You can blame the cabin pressure for a long winded 'intro/context' to all this, you can skip to the bottom if you're interested in reading the notes from my call with Jack Bogle.
30K feet above Montana
Wow. It's been a long time since posting here. A few weeks ago I found myself on the NJ transit writing:
I's currently 603pm and I'm on a NJ transit headed into the city. I got on the train at 150pm. We had a crazy 3 hour delay. So, 4 hours into this train ride, here it goes.
But apparently I got distracted because I didn't really write anything after that. So, well now I'm on a flight to Portland (gonna spend a few days working on a farm with a friend, wooo). Spent the flight so far reading/listening, and now writing a bit with this post.
Let's just pause for a second. I's incredible: I am writing on some wonderous computer invention while being 30K+ feet up in the air in a miraculous flying metal container over Montana. Here's the flight path right now:
A few weeks ago Jack Bogle passed away. It made a lot of news headlines--regarded as one of the legends of finance, having built a company against the grain that now manages 13 figures-worth of assets (I just counted up to trillion on my fingers :D). I was hesitant to share because well, people know him really well, and what am I to say about someone I met once and spoke to another time? But then I realized those one-off encounters with someone can provide a small window into yet another dimension to someone's beingness. Also, on a personal note--that morning before seeing on the news he died, I thought to email him (not that he would reply or anything). So when I heard he passed away, having just thought about reaching out, caught me off guard to say the least.
I briefly met him while at college. I got some email invite from the student civic/nonprofit hub that we could meet this guy named Jack Bogle (he's an alumn and big school donor). I remember at the time debating if I should take off from doing work. And well, duh, glad I did (I can't remember what I was ostensibly so busy with, but I sure as heck remember the meeting). It was nice, a few of us met him and we spoke about what we did on campus and all.
Fast-forward a bit, I graduate and find myself speaking with a person who handles alumni donor relations regarding nonprofit work. He suggested I reach out to Mr. Bogle for some guidance. And so I wrote mailed him a letter/card, and soon after got a reply via email thanking for the note and to schedule a call.
The conversation we subsequently had (regarding nonprofits/career/life stuff) over the phone made such impression, of which I hope I can convey a slice of that. I found my unedited notes from the conversation we had over the phone and thought to include it as a pdf here, nothing is sensitive, but I cannt vouch for the accuracy of my typing :D.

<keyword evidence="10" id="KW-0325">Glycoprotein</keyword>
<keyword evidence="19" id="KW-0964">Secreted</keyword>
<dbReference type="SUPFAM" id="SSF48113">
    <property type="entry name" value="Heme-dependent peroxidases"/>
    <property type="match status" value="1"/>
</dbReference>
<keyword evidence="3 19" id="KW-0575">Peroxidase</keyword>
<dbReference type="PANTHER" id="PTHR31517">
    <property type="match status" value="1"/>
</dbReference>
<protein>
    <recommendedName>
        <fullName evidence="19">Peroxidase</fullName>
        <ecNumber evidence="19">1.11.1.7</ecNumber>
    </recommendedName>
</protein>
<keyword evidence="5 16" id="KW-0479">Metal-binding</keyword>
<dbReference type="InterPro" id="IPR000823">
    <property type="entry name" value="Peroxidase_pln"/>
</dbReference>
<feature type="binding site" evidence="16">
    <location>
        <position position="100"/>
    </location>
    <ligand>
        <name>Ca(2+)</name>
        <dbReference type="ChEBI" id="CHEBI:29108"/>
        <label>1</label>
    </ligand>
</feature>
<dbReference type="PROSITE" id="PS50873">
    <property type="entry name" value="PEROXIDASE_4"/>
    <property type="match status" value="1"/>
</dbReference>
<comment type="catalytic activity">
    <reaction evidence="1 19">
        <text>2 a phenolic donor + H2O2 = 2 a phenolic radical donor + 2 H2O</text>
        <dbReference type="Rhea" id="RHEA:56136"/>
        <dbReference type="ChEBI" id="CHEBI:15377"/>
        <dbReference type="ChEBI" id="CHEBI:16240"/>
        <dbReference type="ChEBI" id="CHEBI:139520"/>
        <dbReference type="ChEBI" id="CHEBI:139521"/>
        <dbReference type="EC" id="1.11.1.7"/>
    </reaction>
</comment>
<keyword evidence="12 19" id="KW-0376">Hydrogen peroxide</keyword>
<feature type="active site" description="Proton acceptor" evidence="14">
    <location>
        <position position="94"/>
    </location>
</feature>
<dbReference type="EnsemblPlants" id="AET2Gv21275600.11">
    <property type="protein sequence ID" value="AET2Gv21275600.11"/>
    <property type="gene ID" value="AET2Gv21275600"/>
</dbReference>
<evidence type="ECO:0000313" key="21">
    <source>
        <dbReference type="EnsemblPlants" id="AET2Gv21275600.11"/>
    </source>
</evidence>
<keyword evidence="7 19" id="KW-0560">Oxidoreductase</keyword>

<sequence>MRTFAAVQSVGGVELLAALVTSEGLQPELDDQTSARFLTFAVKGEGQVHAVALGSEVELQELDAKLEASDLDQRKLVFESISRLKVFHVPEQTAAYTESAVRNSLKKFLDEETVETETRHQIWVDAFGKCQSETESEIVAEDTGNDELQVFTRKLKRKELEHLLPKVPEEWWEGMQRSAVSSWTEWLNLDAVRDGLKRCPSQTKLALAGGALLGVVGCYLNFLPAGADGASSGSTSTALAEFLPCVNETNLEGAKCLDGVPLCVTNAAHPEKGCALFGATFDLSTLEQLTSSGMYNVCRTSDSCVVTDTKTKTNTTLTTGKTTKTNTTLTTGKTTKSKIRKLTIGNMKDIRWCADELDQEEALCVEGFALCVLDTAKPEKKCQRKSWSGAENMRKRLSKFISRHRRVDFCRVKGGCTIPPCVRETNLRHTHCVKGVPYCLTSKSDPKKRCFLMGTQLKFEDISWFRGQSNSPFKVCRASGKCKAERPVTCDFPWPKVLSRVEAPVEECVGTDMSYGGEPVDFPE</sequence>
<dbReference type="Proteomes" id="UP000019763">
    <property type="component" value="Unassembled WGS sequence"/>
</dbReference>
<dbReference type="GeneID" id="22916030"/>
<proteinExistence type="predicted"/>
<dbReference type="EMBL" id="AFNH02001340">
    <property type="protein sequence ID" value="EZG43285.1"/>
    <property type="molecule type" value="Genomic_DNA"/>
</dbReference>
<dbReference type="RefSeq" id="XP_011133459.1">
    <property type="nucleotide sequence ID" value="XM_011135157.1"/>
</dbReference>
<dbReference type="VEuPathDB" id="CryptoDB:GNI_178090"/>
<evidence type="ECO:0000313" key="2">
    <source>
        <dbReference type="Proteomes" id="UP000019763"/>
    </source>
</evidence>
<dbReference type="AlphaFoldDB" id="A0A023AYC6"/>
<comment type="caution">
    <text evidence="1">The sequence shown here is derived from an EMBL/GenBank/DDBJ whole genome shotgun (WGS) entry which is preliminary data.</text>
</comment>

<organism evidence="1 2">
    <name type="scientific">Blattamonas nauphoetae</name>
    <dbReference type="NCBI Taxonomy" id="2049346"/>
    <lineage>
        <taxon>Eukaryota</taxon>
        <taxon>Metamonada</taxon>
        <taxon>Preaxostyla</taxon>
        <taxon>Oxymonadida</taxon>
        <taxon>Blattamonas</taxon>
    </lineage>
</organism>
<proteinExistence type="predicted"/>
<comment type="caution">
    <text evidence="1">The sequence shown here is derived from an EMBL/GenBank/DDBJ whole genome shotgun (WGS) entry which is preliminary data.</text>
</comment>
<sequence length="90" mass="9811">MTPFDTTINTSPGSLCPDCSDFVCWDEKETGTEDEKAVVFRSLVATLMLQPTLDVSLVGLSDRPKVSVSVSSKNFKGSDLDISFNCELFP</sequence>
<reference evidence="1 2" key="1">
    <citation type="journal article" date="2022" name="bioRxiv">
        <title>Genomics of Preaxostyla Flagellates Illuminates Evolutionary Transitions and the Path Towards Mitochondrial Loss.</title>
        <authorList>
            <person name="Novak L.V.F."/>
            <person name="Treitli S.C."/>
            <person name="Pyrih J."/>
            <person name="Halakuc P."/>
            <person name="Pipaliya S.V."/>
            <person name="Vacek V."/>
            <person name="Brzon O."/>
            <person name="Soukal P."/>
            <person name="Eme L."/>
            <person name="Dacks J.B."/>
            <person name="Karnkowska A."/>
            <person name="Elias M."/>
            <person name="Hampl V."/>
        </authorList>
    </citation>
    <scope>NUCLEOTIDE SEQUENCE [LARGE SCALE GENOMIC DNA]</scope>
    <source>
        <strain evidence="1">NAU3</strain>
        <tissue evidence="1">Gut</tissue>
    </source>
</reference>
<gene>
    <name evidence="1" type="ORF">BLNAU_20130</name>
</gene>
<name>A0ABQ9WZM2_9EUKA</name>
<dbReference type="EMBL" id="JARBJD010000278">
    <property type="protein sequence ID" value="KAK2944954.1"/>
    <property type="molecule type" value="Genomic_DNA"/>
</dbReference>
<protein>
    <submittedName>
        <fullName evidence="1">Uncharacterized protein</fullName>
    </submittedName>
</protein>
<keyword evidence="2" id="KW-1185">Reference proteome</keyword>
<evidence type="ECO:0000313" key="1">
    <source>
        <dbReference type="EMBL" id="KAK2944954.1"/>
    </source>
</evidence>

I don't have any mindblowing takeaways from the content of it beyond what one might expect: the importance of persistance, dedication, values, etc. But what was so signifcant was I suppose everything beyond the content: his demeanor, how he reflected on his life--it was, for lack of a better word, 'real'. Yea, it's not just that he was a regular dude, but he didn't pretend he was anything but that--real, regular, and just putting one foot in front of the other each day. Someone with nothing to prove, just Bogle being Bogle.
It was incredibly refreshing to hear. And in many ways that says a lot more--because, at the end day, when it comes to navigating life, the reality is far simpler than what ancient texts or modern views make it out to be. And it's not that I don't appreciate those works--it helps put things into perspective (and maybe triggers other helpful thoughts). But what the world is, and how we relate to it, at the core is very simple. And beauitifully so.
We miraculously one day woke up out of a womb, took our first breath, and have a memory of a life that starts some few years later. Along the way we picked up these hopes/dreams/beliefs/values and a lot of other associated stuff. We have our own views of it all, and then are often exposed to other people's (from previous millenia to now). But at the end of the day, the actual actions are a lot simpler. We breathe in, take a step, breathe out--and through it all create meaning in our lives.
And well, from this one small side that I was fortunate to see, from the little I saw Jack Bogle lived that way. He didn't get caught up in the myriad philosophies of life, he lived his own life. You don't need philosophy to tell you how to take a step forward. It's about straightforward convinction, something accessible to all. And in that way, a democratic undertanding of how to approach life, as it were.
And well, I suppose it would be too ironic to dress this post up to anything more than it is. Thank you Mr. Bogle for taking the time to speak with a young punk.
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